• LP gas limited heating – You must prove two years of experience and either 120 hours of board-approved professional-technical education in LP gas, or pass a board-approved examination

Journeyman HVAC Licenses and Exams

HVACYou can qualify to take the journeyman exam once you have completed your education and experience requirements. You can apply to test with Idaho’s Division of Building Safety with the HVAC journeyman exam application.

The HVAC journeyman exam is administered on a computer at one of these three Division of Building Safety office locations:

  • Meridian – 1090 E. Watertower Street, Suite 150
  • Coeur d’ Alene – 1250 Ironwood Drive, Suite 220
  • Pocatello – 2055 Garrett Way, Building 1, Suite 4

To schedule your exam call (800) 955-3044 at least two days before you want to test. Arrive on testing day with valid photo identification.

The test is open-book, and includes multiple-choice and fill-in-the-blank questions. You need to earn a score of 70 percent or higher to pass. You’ll have four hours to complete 120 questions.

To prepare for the exam you should consult these materials:

Once you’ve passed your exam the Division of Building Safety will issue your journeyman card. You can now work as an HVAC technician under the direction of a contractor without being directly supervised.

Specialty HVACBefore you can fill out the specialty journeyman license application you’ll need to fulfill your experience, testing, and/or education requirements. To arrange to take the hearth, fuel gas piping, or LP gas limited heating exams you must contact either of the following organizations:

  • College of Western Idaho in Nampa, (208) 562-3000 or (208) 562-2072
  • Northwest HVAC/R Association and Training Center in Spokane, Washington; (509) 747-8810

EPA Section 608 Certification

In addition to the state licensing process you also must become certified under the federal EPA’s Section 608 if you’re going to be working with certain ozone-depleting pressurized refrigerants, which virtually all HVAC techs do. There are four types of certification options you can choose from depending on what type of work you’ll be doing:

For servicing small, self-contained appliances containing five or fewer pounds or refrigerant

In most cases, your education and training program will include test preparation and proctoring for EPA exams.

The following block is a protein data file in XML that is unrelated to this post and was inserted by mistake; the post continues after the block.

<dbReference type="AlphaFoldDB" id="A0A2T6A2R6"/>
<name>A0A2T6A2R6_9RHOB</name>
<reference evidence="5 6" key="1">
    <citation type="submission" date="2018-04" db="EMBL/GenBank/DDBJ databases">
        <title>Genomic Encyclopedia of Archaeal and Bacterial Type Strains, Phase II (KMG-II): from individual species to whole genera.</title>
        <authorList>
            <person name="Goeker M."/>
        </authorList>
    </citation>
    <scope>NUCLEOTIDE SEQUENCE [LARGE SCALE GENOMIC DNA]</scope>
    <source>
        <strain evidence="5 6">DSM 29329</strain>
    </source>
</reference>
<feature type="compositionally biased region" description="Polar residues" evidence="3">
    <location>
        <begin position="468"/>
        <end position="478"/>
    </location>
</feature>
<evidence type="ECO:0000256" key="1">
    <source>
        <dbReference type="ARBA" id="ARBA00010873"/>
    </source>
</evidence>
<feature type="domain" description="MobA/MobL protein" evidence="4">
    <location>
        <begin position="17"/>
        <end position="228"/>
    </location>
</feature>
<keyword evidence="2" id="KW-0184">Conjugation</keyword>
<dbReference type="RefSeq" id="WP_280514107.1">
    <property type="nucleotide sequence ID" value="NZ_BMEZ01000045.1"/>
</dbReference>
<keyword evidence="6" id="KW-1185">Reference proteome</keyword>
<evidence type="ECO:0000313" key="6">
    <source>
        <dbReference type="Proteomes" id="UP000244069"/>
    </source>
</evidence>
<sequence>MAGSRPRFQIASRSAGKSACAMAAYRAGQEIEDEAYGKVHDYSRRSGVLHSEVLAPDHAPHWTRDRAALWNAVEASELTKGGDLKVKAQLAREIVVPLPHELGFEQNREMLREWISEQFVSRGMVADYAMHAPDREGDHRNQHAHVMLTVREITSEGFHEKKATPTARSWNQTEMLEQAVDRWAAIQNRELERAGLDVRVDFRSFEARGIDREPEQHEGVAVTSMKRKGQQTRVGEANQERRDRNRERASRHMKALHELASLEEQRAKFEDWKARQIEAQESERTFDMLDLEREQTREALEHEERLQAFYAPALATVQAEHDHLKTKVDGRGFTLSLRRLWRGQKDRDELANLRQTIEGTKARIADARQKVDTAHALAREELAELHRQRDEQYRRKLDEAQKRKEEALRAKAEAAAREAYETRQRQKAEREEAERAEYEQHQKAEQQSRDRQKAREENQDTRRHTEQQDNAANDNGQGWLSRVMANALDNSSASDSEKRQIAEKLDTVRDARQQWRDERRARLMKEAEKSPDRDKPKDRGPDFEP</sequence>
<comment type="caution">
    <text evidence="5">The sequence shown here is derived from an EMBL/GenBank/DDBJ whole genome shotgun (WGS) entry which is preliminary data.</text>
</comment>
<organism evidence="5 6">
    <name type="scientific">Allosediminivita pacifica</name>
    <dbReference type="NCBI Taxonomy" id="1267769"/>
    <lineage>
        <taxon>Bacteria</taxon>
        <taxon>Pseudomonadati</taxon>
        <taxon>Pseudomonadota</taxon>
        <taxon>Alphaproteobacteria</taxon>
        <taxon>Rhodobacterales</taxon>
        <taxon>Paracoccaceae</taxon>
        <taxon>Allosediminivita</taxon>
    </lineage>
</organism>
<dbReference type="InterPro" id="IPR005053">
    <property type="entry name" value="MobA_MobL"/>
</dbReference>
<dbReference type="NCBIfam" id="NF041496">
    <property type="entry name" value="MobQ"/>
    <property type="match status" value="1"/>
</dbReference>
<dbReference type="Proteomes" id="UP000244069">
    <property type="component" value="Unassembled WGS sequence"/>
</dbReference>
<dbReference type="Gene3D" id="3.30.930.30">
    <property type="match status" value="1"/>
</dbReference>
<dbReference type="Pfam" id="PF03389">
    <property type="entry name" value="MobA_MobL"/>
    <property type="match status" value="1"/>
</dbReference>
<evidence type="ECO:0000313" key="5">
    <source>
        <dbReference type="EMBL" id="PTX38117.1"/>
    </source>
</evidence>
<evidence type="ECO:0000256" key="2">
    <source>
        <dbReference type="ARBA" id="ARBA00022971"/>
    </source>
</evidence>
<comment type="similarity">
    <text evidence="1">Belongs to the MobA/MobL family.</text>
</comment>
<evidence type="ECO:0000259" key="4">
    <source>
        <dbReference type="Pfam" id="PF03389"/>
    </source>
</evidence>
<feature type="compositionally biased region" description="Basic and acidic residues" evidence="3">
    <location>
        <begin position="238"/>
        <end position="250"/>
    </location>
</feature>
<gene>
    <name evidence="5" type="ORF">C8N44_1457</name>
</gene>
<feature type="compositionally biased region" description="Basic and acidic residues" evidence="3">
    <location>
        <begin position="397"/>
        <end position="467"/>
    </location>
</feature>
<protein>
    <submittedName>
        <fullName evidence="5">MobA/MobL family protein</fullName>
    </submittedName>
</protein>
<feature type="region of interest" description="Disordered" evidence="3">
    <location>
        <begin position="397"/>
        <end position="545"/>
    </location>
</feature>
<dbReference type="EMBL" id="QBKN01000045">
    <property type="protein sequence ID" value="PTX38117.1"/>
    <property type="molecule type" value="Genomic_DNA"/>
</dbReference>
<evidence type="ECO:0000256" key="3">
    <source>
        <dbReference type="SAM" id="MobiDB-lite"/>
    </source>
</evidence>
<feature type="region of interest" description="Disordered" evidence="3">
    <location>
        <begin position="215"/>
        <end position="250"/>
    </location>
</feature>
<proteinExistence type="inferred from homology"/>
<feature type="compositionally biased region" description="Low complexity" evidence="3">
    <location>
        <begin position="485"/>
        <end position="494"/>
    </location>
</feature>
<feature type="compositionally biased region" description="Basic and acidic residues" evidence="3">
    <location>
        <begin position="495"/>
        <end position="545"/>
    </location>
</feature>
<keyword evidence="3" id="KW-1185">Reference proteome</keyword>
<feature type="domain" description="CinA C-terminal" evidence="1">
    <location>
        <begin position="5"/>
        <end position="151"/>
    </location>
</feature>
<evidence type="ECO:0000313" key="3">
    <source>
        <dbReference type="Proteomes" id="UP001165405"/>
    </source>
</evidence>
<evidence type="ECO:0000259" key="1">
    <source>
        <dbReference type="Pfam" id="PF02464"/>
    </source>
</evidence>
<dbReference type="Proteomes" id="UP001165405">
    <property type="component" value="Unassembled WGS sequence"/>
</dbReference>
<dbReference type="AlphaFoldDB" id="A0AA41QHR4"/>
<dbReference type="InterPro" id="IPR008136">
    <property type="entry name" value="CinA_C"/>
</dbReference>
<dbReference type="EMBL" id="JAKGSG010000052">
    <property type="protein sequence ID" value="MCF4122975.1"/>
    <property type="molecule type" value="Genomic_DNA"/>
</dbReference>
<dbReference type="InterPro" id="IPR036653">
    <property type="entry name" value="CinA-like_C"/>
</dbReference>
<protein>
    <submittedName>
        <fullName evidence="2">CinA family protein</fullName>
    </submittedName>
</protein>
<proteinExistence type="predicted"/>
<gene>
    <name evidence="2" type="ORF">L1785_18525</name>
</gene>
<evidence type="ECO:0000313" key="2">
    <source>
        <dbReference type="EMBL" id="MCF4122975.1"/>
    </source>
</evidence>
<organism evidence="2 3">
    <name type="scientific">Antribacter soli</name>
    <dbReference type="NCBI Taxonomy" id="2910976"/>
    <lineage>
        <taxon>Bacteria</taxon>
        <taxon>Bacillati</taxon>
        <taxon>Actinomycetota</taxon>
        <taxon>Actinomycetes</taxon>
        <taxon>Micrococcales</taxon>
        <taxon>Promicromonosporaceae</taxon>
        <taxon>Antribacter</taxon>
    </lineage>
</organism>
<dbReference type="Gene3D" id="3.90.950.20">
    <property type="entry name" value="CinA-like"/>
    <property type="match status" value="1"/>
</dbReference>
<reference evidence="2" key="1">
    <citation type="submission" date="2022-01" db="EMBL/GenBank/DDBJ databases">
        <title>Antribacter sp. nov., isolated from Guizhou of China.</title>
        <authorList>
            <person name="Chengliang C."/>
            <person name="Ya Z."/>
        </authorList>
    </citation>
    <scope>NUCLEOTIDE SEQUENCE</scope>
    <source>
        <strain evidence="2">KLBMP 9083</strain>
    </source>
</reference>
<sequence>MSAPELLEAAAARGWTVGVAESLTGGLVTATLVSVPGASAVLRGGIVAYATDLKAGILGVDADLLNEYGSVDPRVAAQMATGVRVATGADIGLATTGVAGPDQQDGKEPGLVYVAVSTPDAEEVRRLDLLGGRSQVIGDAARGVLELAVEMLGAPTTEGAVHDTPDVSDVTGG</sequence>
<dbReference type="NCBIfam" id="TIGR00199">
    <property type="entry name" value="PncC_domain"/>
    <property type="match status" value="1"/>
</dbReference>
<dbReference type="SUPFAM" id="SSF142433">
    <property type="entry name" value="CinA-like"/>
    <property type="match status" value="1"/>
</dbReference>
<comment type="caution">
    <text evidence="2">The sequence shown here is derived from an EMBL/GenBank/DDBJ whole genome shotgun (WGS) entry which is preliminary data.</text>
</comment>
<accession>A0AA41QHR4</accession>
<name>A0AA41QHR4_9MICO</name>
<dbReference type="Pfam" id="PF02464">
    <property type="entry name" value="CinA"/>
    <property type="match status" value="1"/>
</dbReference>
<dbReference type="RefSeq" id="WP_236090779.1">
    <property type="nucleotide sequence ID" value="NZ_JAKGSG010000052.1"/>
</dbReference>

To earn any of these certifications you must pass the EPA exam specific to the certification type. You can often find same-day education and certification programs locally.

If you are working with motor vehicle air conditioning (MVAC) systems you must complete a separate Section 609 EPA-approved technician training and certification program.

How to Become an HVAC Contractor in Idaho

Many HVAC technicians are content with being journeymen. However earning a contractor HVAC license allows you to have your own business and work independently.

Whether you’re a normal HVAC journeyman or specialty HVAC journeyman, you’ll need to take the following steps to earn your contractor license, which is issued by the Division of Building Safety:

  • Complete two years of experience as a journeyman
  • Fill out a contractor application (HVAC or specialty HVAC)
  • Pass a contractor examination – it’s the same examination whether you’re applying for an HVAC or specialty HVAC license, and you’ll receive registration information once you submit a contractor application
  • Submit a $2,000 compliance bond in the name of your company to the Division of Building Safety
  • Pay a licensing fee

The HVAC contractor exam is administered on a computer at one of these three Division of Building Safety office locations:

  • Meridian – 1090 E. Watertower Street, Suite 150
  • Coeur d’ Alene – 1250 Ironwood Drive, Suite 220
  • Pocatello – 2055 Garrett Way, Building 1, Suite 4

To schedule your exam call (800) 955-3044 at least two days before you want to test. Arrive on testing day with valid photo identification.

The test is open-book multiple-choice. You need to earn a score of 70 percent or higher to pass. You’ll have four hours to complete 110 questions which are taken from two sources:

Renewing Your License: Apprentice, Journeyman and Contractor

HVAC ApprenticeshipA standard HVAC apprenticeship status is granted for five years, and you should be able to complete this in four. If your apprenticeship extends for more than five years you’ll need to renew this with the Division of Building Safety.

Specialty HVAC Apprenticeship A specialty HVAC apprenticeship status is granted for two years, and you should be able to complete this in one (the LP gas limited heating apprenticeship status is granted for three years, and you should be able to complete this in two). If the specialty apprenticeship extends beyond this period then you’ll need to renew this with the Division of Building Safety.